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Debt Consolidation May Be an Important Resource for Home Business Owners - Articles Surfing


One of the main reasons that viable and otherwise sound businesses fail is that owners lack financial resources to weather the first difficult months and even years. Starting a freelance or other home-based enterprise can be a lucrative venture, but it is highly unlikely the rewards will roll in early in the game.

Most business advisors recommend that a new business owner sock away enough money to support himself for a year or more before embarking on a business.

This does not mean that the business will not take in money, even early on. The usual course of small business is that business starts slowly at first and builds, often in fits and spurts. However, small businesses will have a disproportionate amount of expenses in these first months and years.

You'll be surprised by the expenditures you'll have in the first year; you have to buy all of your equipment, supplies, permits, software, and so on. These seemingly minor items can end up costing you thousands of dollars. Covering those expenses can be tough. Even when a new business starts to earn money, it is not unusual for it to post losses in the early months because necessary expenditures simply outpace earnings.

Besides saving money for the day you start your business, you should also work very hard to reduce your personal expenditures. Anything that can be paid off before you start your business should be paid off. Besides, it will be good practice for the new business owner to practice living more frugally! Most new businesses will take a lot of financial flexibility and learning how to live on less is a great skill that just about every business owner will tell you is important.

If you have debt (and who doesn't?) you may want to consider something known as debt consolidation. Before you get riled up, debt consolidation is not bankruptcy or debt settlement. It's a perfectly legal, ethical way to roll your many small debts together in one package and then negotiate a better loan on the large amount. The idea behind debt consolidation is that you may be able to restructure (consolidate) your debt in such a way that you will have to pay less interest to pay it off.

Debt consolidation won't hurt your credit report. In fact, it could actually improve it! That's because debt consolidation means you get a big loan to pay off your smaller debts. Paying off a debt usually improves your credit. And if you manage the larger debt consolidation loan well, that will help your credit, too.

By the way, a good credit score is essential for a new business owner!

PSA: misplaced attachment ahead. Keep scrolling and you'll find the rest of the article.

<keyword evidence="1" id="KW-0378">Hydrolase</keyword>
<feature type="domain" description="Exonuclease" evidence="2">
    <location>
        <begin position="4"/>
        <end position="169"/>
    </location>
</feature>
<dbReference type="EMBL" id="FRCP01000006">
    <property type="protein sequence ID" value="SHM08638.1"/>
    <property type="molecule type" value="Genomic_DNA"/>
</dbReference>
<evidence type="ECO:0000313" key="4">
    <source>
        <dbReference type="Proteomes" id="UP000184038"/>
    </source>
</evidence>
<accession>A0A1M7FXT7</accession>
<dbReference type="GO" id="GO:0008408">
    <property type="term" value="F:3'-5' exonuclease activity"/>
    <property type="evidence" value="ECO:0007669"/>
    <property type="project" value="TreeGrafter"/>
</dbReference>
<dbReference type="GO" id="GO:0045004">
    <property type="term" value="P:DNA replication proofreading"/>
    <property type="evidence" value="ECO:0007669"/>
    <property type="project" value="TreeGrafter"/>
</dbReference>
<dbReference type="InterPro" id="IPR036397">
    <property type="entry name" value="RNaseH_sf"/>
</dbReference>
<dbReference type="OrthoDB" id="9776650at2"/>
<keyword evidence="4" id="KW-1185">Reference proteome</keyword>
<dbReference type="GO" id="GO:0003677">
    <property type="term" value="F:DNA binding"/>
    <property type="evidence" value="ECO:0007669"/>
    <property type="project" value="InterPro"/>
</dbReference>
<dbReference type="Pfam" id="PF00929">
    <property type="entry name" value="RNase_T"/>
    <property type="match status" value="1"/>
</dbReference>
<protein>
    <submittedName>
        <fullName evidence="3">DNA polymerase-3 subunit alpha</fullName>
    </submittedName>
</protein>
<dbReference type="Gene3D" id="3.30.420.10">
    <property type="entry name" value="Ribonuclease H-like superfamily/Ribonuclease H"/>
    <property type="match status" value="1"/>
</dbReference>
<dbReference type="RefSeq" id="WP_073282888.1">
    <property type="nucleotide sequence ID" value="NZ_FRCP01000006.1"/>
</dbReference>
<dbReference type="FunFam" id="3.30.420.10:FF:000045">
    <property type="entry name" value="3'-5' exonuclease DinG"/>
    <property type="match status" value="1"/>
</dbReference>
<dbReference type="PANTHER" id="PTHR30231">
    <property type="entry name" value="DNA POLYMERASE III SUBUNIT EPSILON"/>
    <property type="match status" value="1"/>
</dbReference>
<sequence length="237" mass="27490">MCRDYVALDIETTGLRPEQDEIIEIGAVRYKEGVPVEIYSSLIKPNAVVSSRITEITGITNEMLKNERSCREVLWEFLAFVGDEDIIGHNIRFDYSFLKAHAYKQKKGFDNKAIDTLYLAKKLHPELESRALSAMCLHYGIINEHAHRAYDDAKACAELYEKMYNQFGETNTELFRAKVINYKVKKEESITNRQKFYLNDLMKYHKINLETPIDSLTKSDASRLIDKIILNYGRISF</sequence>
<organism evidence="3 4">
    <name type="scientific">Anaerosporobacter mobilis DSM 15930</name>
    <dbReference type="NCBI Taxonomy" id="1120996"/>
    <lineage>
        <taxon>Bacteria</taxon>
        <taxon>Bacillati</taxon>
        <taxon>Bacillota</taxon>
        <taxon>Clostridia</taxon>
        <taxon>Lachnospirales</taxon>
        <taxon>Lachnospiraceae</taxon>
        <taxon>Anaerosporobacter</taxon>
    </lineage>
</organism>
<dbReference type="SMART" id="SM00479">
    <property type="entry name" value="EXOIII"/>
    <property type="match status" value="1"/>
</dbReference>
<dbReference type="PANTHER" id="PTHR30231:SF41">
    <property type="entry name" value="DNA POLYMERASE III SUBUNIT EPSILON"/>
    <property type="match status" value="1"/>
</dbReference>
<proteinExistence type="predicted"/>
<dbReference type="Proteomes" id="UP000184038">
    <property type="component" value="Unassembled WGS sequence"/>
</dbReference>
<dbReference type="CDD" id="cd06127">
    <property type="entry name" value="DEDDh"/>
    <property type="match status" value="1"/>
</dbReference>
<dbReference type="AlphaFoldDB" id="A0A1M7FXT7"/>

But how does it work? In theory, you gather your debts. Let's say you owe $5,000 on a department store credit card that charges 22% a year interest. That may sound exorbitant, but it is not all that unusual. The interest on a loan like that is $1,100 a year!

Let's say you have some other loans. For the purpose of illustration, let's say you have one credit card maxed out to $10,000 at 16% ($1,600 interest a year) and another credit card that charges 14% where you've charged $3,200 ($448 a year in interest).

Put these three amounts together and add them up. You'll end up with $18,200 in debt. Now let's just say for theory's sake that you can find a new loan for $18,200 that charges just 12% interest. You get that new loan, use it to promptly pay off your three charge cards, and now you pay off the one new loan. By the way, 12% of $18,200 is $2,184 in interest a year.

Consolidating that debt saves you $964 a year in interest. You have to pay $80 a month less. If you are really savvy, you'll take that $80 and apply it toward the principal. You spend the same exact amount of money, but you will get out of debt significantly faster.

That's a small picture of debt consolidation. You can also roll in car notes, student loans, medical bills, and other debts.

Of course, debt consolidation can be tricky. First, it may not work for you-you may owe money but at rates that are already as low as you can get. Second, you might want to get a lower-interest-rate loan but cannot qualify. It helps if you own your own home, but even if you do not, there are other ways to consolidate your debt.

If you can consolidate and pay off your debt, you'll have a tremendous business edge, one that is hard to appreciate until you've been in business for a while. The lower you can reduce your expenses and the more adjustable you are to living modestly during the early years of your business, the more freedom you'll have and the more time you'll have to give your business the start it deserves!


Submitted by:

Jo Ann LeQuang

Jo Ann LeQuang has owned and operated her own business for five years in Texas. Find out what she does at http://www.LeQMedical.com and, if you're a writer interested in a home-based business, check out http://www.WorkingTexasWriter.com .



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